Just as a citadel has a moat that is deep and wide, in the same way a noble disciple has a conscience. They’re conscientious about bad conduct by way of body, speech, and mind, and conscientious about having any bad, unskillful qualities. A noble disciple with a conscience as their moat gives up the unskillful and develops the skillful, they give up the blameworthy and develop the blameless, and they keep themselves pure. This is the second good quality they have.

Just as a citadel has a patrol path that is high and wide, in the same way a noble disciple is prudent. They’re prudent when it comes to bad conduct by way of body, speech, and mind, and prudent when it comes to acquiring any bad, unskillful qualities. A noble disciple with prudence as their patrol path gives up the unskillful and develops the skillful, they give up the blameworthy and develop the blameless, and they keep themselves pure. This is the third good quality they have.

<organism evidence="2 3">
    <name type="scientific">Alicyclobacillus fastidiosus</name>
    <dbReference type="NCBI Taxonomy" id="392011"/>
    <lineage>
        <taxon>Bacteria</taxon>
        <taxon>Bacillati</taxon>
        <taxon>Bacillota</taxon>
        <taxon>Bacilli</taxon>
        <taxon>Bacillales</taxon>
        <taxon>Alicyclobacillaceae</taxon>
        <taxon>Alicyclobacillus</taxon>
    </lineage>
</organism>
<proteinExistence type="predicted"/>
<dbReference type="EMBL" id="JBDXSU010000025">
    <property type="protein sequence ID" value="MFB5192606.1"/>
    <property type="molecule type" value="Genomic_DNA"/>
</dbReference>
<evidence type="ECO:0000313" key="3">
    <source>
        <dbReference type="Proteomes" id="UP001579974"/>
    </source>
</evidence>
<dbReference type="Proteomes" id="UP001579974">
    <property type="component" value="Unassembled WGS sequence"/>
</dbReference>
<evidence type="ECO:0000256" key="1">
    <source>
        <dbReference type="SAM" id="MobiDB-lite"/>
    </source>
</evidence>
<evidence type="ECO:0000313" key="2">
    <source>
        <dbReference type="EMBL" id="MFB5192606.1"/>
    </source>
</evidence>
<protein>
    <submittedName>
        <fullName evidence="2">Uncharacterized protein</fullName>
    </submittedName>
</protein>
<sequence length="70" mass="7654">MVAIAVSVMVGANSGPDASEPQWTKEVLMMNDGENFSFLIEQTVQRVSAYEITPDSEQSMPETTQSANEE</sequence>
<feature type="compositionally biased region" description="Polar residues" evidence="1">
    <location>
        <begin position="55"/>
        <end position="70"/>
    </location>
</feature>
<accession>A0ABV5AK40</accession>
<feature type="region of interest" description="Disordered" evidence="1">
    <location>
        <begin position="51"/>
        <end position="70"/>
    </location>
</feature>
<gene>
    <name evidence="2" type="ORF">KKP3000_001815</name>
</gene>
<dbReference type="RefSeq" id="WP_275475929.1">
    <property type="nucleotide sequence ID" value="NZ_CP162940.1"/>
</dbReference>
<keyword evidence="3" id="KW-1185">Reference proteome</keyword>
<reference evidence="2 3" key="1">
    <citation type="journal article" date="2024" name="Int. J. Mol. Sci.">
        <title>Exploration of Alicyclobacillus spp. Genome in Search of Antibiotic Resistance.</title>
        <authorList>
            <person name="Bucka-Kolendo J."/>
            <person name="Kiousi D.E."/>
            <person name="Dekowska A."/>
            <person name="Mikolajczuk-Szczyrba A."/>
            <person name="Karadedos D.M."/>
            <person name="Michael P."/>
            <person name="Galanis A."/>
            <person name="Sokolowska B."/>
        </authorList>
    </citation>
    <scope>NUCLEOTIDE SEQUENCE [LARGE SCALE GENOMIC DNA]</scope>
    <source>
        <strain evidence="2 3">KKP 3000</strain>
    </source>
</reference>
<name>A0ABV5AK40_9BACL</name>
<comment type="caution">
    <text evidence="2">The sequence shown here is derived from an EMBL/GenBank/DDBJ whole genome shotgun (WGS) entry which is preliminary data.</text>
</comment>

Just as a citadel has stores of many weapons, both projectile and hand-held, in the same way a noble disciple is very learned. They remember and keep what they’ve learned. These teachings are good in the beginning, good in the middle, and good in the end, meaningful and well-phrased, describing a spiritual practice that’s entirely full and pure. They are very learned in such teachings, remembering them, reciting them, mentally scrutinizing them, and comprehending them theoretically. A noble disciple with learning as their weapon gives up the unskillful and develops the skillful, they give up the blameworthy and develop the blameless, and they keep themselves pure. This is the fourth good quality they have.